How-to Support Schemas?

How-to Support Schemas?

Plan activ­i­ties for spe­cific schemas based on her inter­ests. Give her mate­ri­als and guid­ance, and inter­act with her to acknowl­edge her inter­est and sup­port her.

If you don’t know where you are going, any road will get you there.” ~ Lewis Carroll

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Plan for schemas dur­ing your child’s early years based on her inter­ests. Use com­mon schemas while plan­ning her envi­ron­ment. Plan activ­i­ties for spe­cific schemas to enhance her expe­ri­ence. If you can­not observe her all the time, set up a time to observe her. Focus on one schema at a time and pro­vide activ­i­ties for it. Observe her learn­ing before plan­ning for more schemas and expand­ing her horizons.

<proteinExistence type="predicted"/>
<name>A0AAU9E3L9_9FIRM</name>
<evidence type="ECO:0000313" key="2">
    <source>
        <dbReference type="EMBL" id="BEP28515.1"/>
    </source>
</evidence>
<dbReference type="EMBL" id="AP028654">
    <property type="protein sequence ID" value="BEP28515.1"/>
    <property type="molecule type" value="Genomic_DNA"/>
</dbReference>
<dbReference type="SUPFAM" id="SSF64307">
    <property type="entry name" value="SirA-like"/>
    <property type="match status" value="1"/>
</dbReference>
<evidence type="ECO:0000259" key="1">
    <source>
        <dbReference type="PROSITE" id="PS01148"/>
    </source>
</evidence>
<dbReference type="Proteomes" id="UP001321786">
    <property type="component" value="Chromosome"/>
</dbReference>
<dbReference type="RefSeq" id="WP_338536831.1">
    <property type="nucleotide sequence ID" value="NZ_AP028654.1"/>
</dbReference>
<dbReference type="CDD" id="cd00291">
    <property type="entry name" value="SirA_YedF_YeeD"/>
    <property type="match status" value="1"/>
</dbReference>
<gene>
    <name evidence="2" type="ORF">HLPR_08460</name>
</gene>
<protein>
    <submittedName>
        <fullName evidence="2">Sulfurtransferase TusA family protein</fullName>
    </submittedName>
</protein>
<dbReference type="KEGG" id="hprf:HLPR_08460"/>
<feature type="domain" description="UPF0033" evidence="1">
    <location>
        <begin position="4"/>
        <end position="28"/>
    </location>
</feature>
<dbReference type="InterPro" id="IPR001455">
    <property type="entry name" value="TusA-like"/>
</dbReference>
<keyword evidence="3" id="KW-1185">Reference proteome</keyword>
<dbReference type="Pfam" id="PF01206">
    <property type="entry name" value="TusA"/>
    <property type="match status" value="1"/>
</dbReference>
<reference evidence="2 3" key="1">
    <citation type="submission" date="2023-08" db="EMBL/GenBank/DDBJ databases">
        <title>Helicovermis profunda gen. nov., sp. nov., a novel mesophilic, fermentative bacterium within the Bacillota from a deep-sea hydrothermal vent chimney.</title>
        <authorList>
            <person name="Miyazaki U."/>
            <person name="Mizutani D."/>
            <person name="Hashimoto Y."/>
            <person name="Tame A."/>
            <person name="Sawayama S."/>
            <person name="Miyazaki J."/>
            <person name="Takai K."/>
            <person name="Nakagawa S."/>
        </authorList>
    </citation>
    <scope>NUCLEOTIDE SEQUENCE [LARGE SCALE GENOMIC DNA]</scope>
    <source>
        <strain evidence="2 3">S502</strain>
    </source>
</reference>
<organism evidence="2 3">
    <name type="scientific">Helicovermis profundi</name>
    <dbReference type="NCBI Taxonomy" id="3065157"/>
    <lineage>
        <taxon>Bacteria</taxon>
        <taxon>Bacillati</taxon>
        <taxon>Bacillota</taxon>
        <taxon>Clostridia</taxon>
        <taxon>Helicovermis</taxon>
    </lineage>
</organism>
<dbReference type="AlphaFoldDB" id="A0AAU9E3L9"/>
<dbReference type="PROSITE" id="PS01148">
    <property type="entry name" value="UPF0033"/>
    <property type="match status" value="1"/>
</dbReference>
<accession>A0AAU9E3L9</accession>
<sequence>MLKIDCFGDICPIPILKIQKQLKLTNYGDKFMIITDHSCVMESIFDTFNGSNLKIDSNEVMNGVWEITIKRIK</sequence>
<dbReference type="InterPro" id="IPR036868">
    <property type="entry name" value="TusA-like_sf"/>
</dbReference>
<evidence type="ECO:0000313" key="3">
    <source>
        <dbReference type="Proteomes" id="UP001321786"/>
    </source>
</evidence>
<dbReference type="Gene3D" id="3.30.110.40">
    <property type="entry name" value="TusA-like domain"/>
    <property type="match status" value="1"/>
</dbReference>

Open-ended mate­ri­als such as mask­ing tape and paper bags pro­vide far bet­ter learn­ing expe­ri­ence than expen­sive toys. Feel free to pro­vide her with squares, cir­cles, oblongs, blan­kets, bags, mix­ing bowls, wheel­bar­rows, ruck­sacks, trol­leys, balls, skit­tles, hoops, old tyres, etc. to sup­port her schemas.


Give her the free­dom to explore her schemas. Let her wrap things up in mask­ing tape, move plates and cups, or fold her paint­ings as she may please. Plan and intro­duce new ideas based on your obser­va­tions, but be care­ful not to impose the learn­ing on her.


Value your child’s actions. Talk to her about her actions, lis­ten to her, acknowl­edge her inter­est and sup­port her. Pro­vide her with expe­ri­ences to deepen her learn­ing. Do not hes­i­tate to broaden con­tent, read sto­ries that sup­port her schemas, help her make con­nec­tions and sug­gest other things to look at.


Smidt, S. (2010). Key Issues in Early Years Edu­ca­tion. Rout­ledge. Madi­son Avenue, New York.